“Rodden eschews scholarly cautiousness and is both epic and personal in his approach to German history. I was especially impressed by his ability to link the founding and history of the GDR to the ups and downs of Soviet policy, all of which is executed in the context of a richly textured narrative of German cultural and social history. But this is not a history of education in the usual sense. Rodden is both critical of the GDR system and its current effort to mold its citizens and also deeply sympathetic with the many GDR citizens who were victims of the Marxist-Leninist hoax that their leaders perpetrated on them.”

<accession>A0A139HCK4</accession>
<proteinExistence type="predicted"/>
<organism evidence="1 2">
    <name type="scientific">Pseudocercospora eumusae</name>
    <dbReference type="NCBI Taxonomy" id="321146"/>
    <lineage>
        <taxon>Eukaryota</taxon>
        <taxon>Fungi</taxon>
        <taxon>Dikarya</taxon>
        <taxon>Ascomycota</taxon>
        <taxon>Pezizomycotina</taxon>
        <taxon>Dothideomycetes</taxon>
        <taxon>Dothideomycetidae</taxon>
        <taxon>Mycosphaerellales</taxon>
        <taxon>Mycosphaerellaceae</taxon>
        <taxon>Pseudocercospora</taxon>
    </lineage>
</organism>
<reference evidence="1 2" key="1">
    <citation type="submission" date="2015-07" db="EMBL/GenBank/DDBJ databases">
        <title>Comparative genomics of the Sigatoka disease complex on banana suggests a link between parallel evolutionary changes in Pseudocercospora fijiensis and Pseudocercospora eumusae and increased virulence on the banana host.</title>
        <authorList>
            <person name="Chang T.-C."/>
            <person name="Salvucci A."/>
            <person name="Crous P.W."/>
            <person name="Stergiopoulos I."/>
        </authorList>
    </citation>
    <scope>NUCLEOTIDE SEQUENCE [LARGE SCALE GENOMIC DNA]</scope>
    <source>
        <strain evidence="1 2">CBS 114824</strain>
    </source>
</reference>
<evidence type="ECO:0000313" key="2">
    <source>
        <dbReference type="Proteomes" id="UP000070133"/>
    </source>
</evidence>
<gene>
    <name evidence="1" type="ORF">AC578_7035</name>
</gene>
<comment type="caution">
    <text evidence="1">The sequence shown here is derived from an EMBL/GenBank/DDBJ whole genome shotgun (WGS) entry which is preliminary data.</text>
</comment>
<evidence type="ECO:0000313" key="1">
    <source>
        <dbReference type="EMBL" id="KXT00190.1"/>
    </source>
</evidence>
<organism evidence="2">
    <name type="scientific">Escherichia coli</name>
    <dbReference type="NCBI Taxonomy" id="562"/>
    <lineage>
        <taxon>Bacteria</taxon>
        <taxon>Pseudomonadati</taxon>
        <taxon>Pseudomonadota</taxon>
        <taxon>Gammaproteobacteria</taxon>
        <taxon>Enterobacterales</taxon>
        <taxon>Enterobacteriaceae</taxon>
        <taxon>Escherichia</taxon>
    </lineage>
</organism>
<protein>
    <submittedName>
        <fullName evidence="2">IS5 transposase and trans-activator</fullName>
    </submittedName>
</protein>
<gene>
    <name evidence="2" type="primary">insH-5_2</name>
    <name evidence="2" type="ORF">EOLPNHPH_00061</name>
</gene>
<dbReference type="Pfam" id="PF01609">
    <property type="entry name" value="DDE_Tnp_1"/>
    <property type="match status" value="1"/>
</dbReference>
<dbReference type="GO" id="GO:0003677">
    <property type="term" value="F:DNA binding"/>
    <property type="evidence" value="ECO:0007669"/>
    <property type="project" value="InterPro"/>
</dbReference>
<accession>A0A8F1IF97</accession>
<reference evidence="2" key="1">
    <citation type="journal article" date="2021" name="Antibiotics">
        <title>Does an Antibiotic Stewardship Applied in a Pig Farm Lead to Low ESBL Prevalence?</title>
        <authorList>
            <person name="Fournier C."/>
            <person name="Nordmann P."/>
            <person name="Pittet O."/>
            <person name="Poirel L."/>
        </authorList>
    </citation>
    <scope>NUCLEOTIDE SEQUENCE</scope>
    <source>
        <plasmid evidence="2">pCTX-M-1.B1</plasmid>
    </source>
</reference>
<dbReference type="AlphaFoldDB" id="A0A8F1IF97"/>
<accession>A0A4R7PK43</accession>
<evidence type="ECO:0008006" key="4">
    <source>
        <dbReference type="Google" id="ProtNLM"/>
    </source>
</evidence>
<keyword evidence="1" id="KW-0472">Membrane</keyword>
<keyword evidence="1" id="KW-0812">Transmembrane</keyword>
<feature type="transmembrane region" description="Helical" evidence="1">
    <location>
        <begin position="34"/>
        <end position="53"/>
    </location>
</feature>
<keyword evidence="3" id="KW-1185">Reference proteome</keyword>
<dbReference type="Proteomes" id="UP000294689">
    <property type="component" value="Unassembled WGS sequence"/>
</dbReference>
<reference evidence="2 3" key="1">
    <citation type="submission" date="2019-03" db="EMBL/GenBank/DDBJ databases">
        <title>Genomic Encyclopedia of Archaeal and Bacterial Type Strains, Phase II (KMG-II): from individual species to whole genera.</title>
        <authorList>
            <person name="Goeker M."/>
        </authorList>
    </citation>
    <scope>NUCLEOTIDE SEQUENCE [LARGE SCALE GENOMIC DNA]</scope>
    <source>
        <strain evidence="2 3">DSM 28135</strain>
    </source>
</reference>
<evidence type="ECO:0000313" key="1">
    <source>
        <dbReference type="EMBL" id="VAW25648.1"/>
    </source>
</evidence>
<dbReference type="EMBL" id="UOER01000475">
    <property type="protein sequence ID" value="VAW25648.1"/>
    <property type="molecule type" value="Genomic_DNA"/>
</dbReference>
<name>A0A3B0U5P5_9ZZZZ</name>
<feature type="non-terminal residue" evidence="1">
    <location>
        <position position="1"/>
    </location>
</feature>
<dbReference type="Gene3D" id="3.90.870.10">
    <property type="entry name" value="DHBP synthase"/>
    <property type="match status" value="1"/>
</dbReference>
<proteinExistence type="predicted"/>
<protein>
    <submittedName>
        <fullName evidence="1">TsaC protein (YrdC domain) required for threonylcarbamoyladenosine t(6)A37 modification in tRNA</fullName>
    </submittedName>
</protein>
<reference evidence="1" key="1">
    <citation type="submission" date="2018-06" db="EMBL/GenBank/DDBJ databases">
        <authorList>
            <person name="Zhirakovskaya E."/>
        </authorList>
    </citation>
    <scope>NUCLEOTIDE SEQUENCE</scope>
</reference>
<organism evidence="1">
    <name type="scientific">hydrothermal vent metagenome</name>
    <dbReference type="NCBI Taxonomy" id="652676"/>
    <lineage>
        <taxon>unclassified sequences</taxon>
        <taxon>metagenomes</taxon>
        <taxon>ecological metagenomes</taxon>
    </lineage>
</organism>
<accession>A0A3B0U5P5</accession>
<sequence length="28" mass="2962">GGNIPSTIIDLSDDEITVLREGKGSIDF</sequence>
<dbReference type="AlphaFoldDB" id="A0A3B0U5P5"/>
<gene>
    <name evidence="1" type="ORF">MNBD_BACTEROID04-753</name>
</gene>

“The scope of this book goes beyond previous investigations of the subject, both in the sense of its comprehensive inclusiveness of topics beyond education in narrowly conceived terms, and in its extension of the historical narrative to post-GDR life. Never before have the intricate interactions among educational programs, ideological motivations, and the exigencies of practical politics in the GDR been demonstrated so thoroughly and with such rich documentation. Rodden’s illumination of the interconnections among educational programming, social engineering, and political power make this study a significant contribution not just to German studies, but to the sociology of nation-building as well. But this work does not merely demonstrate the centrality of education to Marxist nation-building, it also shows the reasons and conditions leading to the successive failures and ultimate undoing of this communist project.